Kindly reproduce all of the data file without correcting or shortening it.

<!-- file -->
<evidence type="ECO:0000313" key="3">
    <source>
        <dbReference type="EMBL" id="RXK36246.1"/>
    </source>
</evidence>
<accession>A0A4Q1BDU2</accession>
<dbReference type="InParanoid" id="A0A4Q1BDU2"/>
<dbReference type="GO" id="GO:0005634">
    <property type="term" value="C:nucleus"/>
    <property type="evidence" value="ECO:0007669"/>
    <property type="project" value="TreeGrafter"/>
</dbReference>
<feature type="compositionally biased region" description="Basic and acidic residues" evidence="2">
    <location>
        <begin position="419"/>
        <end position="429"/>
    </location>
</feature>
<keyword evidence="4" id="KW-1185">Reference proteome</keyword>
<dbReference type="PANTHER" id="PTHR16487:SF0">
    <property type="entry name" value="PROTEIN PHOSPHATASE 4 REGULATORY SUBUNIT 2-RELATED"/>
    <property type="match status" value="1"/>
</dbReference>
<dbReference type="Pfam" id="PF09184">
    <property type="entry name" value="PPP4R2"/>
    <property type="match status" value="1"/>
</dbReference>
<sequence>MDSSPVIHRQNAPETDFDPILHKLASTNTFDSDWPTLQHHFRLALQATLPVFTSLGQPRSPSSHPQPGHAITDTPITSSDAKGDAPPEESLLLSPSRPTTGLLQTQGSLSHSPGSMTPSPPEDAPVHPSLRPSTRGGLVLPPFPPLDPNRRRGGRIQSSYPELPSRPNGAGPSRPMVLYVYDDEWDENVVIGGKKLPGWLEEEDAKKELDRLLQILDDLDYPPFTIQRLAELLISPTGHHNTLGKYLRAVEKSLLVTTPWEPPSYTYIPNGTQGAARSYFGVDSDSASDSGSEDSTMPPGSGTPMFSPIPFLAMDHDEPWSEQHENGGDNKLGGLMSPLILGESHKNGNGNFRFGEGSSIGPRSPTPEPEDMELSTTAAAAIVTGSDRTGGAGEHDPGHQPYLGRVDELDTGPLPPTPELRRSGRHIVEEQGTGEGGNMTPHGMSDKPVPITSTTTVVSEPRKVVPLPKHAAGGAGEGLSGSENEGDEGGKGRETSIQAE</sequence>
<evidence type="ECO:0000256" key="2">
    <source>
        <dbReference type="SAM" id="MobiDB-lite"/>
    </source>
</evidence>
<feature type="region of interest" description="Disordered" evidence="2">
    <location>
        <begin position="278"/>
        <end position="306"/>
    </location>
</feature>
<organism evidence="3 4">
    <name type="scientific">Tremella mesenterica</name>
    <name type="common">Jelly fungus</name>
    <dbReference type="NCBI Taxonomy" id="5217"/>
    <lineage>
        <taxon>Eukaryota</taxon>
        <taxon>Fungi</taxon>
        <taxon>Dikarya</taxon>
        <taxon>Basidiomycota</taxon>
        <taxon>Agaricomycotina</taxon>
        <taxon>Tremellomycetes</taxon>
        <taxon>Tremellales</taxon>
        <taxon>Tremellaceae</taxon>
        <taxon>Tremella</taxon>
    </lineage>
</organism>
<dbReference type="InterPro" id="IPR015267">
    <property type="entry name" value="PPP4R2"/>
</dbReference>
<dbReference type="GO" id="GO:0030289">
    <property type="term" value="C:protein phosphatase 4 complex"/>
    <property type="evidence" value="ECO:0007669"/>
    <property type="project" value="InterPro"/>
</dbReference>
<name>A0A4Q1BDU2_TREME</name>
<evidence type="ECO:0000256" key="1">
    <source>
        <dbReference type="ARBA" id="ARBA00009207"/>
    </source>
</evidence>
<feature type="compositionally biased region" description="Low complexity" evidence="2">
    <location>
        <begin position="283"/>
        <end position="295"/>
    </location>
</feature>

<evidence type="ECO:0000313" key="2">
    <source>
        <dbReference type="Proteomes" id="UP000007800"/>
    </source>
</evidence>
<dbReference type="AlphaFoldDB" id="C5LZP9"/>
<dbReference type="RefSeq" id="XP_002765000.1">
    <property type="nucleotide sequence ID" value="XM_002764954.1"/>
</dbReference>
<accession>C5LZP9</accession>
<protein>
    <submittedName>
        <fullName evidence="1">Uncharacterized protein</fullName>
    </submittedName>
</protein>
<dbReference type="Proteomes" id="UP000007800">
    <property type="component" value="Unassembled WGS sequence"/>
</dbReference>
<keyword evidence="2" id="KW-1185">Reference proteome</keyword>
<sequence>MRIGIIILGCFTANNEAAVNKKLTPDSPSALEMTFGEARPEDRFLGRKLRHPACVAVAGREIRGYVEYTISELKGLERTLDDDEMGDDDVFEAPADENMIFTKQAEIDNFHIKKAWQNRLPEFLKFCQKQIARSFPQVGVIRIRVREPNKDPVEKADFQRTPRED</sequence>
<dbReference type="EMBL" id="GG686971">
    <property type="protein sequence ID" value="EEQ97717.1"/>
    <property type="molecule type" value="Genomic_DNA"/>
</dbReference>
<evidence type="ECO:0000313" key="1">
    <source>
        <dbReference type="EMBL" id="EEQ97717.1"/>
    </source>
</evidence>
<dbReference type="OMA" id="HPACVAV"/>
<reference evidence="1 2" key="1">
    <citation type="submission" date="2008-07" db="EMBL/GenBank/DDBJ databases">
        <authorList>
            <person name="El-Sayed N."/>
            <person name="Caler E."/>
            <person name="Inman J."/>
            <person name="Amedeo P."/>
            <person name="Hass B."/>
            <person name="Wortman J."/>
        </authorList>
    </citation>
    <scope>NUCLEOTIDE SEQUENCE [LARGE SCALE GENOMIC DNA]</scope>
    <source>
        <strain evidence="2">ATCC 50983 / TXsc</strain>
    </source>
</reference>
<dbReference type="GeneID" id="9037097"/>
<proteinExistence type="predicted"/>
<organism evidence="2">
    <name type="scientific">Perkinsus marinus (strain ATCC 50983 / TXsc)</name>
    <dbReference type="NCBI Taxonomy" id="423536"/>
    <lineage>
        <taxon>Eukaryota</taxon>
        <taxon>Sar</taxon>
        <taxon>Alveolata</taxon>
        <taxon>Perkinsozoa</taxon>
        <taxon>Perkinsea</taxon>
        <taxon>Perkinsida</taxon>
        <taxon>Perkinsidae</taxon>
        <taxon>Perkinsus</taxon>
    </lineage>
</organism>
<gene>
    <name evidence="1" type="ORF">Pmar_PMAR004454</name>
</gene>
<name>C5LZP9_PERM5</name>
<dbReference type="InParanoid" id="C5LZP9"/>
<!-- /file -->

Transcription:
<evidence type="ECO:0000313" key="3">
    <source>
        <dbReference type="EMBL" id="RXK36246.1"/>
    </source>
</evidence>
<accession>A0A4Q1BDU2</accession>
<dbReference type="InParanoid" id="A0A4Q1BDU2"/>
<dbReference type="GO" id="GO:0005634">
    <property type="term" value="C:nucleus"/>
    <property type="evidence" value="ECO:0007669"/>
    <property type="project" value="TreeGrafter"/>
</dbReference>
<feature type="compositionally biased region" description="Basic and acidic residues" evidence="2">
    <location>
        <begin position="419"/>
        <end position="429"/>
    </location>
</feature>
<keyword evidence="4" id="KW-1185">Reference proteome</keyword>
<dbReference type="PANTHER" id="PTHR16487:SF0">
    <property type="entry name" value="PROTEIN PHOSPHATASE 4 REGULATORY SUBUNIT 2-RELATED"/>
    <property type="match status" value="1"/>
</dbReference>
<dbReference type="Pfam" id="PF09184">
    <property type="entry name" value="PPP4R2"/>
    <property type="match status" value="1"/>
</dbReference>
<sequence>MDSSPVIHRQNAPETDFDPILHKLASTNTFDSDWPTLQHHFRLALQATLPVFTSLGQPRSPSSHPQPGHAITDTPITSSDAKGDAPPEESLLLSPSRPTTGLLQTQGSLSHSPGSMTPSPPEDAPVHPSLRPSTRGGLVLPPFPPLDPNRRRGGRIQSSYPELPSRPNGAGPSRPMVLYVYDDEWDENVVIGGKKLPGWLEEEDAKKELDRLLQILDDLDYPPFTIQRLAELLISPTGHHNTLGKYLRAVEKSLLVTTPWEPPSYTYIPNGTQGAARSYFGVDSDSASDSGSEDSTMPPGSGTPMFSPIPFLAMDHDEPWSEQHENGGDNKLGGLMSPLILGESHKNGNGNFRFGEGSSIGPRSPTPEPEDMELSTTAAAAIVTGSDRTGGAGEHDPGHQPYLGRVDELDTGPLPPTPELRRSGRHIVEEQGTGEGGNMTPHGMSDKPVPITSTTTVVSEPRKVVPLPKHAAGGAGEGLSGSENEGDEGGKGRETSIQAE</sequence>
<evidence type="ECO:0000256" key="2">
    <source>
        <dbReference type="SAM" id="MobiDB-lite"/>
    </source>
</evidence>
<feature type="region of interest" description="Disordered" evidence="2">
    <location>
        <begin position="278"/>
        <end position="306"/>
    </location>
</feature>
<organism evidence="3 4">
    <name type="scientific">Tremella mesenterica</name>
    <name type="common">Jelly fungus</name>
    <dbReference type="NCBI Taxonomy" id="5217"/>
    <lineage>
        <taxon>Eukaryota</taxon>
        <taxon>Fungi</taxon>
        <taxon>Dikarya</taxon>
        <taxon>Basidiomycota</taxon>
        <taxon>Agaricomycotina</taxon>
        <taxon>Tremellomycetes</taxon>
        <taxon>Tremellales</taxon>
        <taxon>Tremellaceae</taxon>
        <taxon>Tremella</taxon>
    </lineage>
</organism>
<dbReference type="InterPro" id="IPR015267">
    <property type="entry name" value="PPP4R2"/>
</dbReference>
<dbReference type="GO" id="GO:0030289">
    <property type="term" value="C:protein phosphatase 4 complex"/>
    <property type="evidence" value="ECO:0007669"/>
    <property type="project" value="InterPro"/>
</dbReference>
<name>A0A4Q1BDU2_TREME</name>
<evidence type="ECO:0000256" key="1">
    <source>
        <dbReference type="ARBA" id="ARBA00009207"/>
    </source>
</evidence>
<feature type="compositionally biased region" description="Low complexity" evidence="2">
    <location>
        <begin position="283"/>
        <end position="295"/>
    </location>
</feature>

<evidence type="ECO:0000313" key="2">
    <source>
        <dbReference type="Proteomes" id="UP000007800"/>
    </source>
</evidence>
<dbReference type="AlphaFoldDB" id="C5LZP9"/>
<dbReference type="RefSeq" id="XP_002765000.1">
    <property type="nucleotide sequence ID" value="XM_002764954.1"/>
</dbReference>
<accession>C5LZP9</accession>
<protein>
    <submittedName>
        <fullName evidence="1">Uncharacterized protein</fullName>
    </submittedName>
</protein>
<dbReference type="Proteomes" id="UP000007800">
    <property type="component" value="Unassembled WGS sequence"/>
</dbReference>
<keyword evidence="2" id="KW-1185">Reference proteome</keyword>
<sequence>MRIGIIILGCFTANNEAAVNKKLTPDSPSALEMTFGEARPEDRFLGRKLRHPACVAVAGREIRGYVEYTISELKGLERTLDDDEMGDDDVFEAPADENMIFTKQAEIDNFHIKKAWQNRLPEFLKFCQKQIARSFPQVGVIRIRVREPNKDPVEKADFQRTPRED</sequence>
<dbReference type="EMBL" id="GG686971">
    <property type="protein sequence ID" value="EEQ97717.1"/>
    <property type="molecule type" value="Genomic_DNA"/>
</dbReference>
<evidence type="ECO:0000313" key="1">
    <source>
        <dbReference type="EMBL" id="EEQ97717.1"/>
    </source>
</evidence>
<dbReference type="OMA" id="HPACVAV"/>
<reference evidence="1 2" key="1">
    <citation type="submission" date="2008-07" db="EMBL/GenBank/DDBJ databases">
        <authorList>
            <person name="El-Sayed N."/>
            <person name="Caler E."/>
            <person name="Inman J."/>
            <person name="Amedeo P."/>
            <person name="Hass B."/>
            <person name="Wortman J."/>
        </authorList>
    </citation>
    <scope>NUCLEOTIDE SEQUENCE [LARGE SCALE GENOMIC DNA]</scope>
    <source>
        <strain evidence="2">ATCC 50983 / TXsc</strain>
    </source>
</reference>
<dbReference type="GeneID" id="9037097"/>
<proteinExistence type="predicted"/>
<organism evidence="2">
    <name type="scientific">Perkinsus marinus (strain ATCC 50983 / TXsc)</name>
    <dbReference type="NCBI Taxonomy" id="423536"/>
    <lineage>
        <taxon>Eukaryota</taxon>
        <taxon>Sar</taxon>
        <taxon>Alveolata</taxon>
        <taxon>Perkinsozoa</taxon>
        <taxon>Perkinsea</taxon>
        <taxon>Perkinsida</taxon>
        <taxon>Perkinsidae</taxon>
        <taxon>Perkinsus</taxon>
    </lineage>
</organism>
<gene>
    <name evidence="1" type="ORF">Pmar_PMAR004454</name>
</gene>
<name>C5LZP9_PERM5</name>
<dbReference type="InParanoid" id="C5LZP9"/>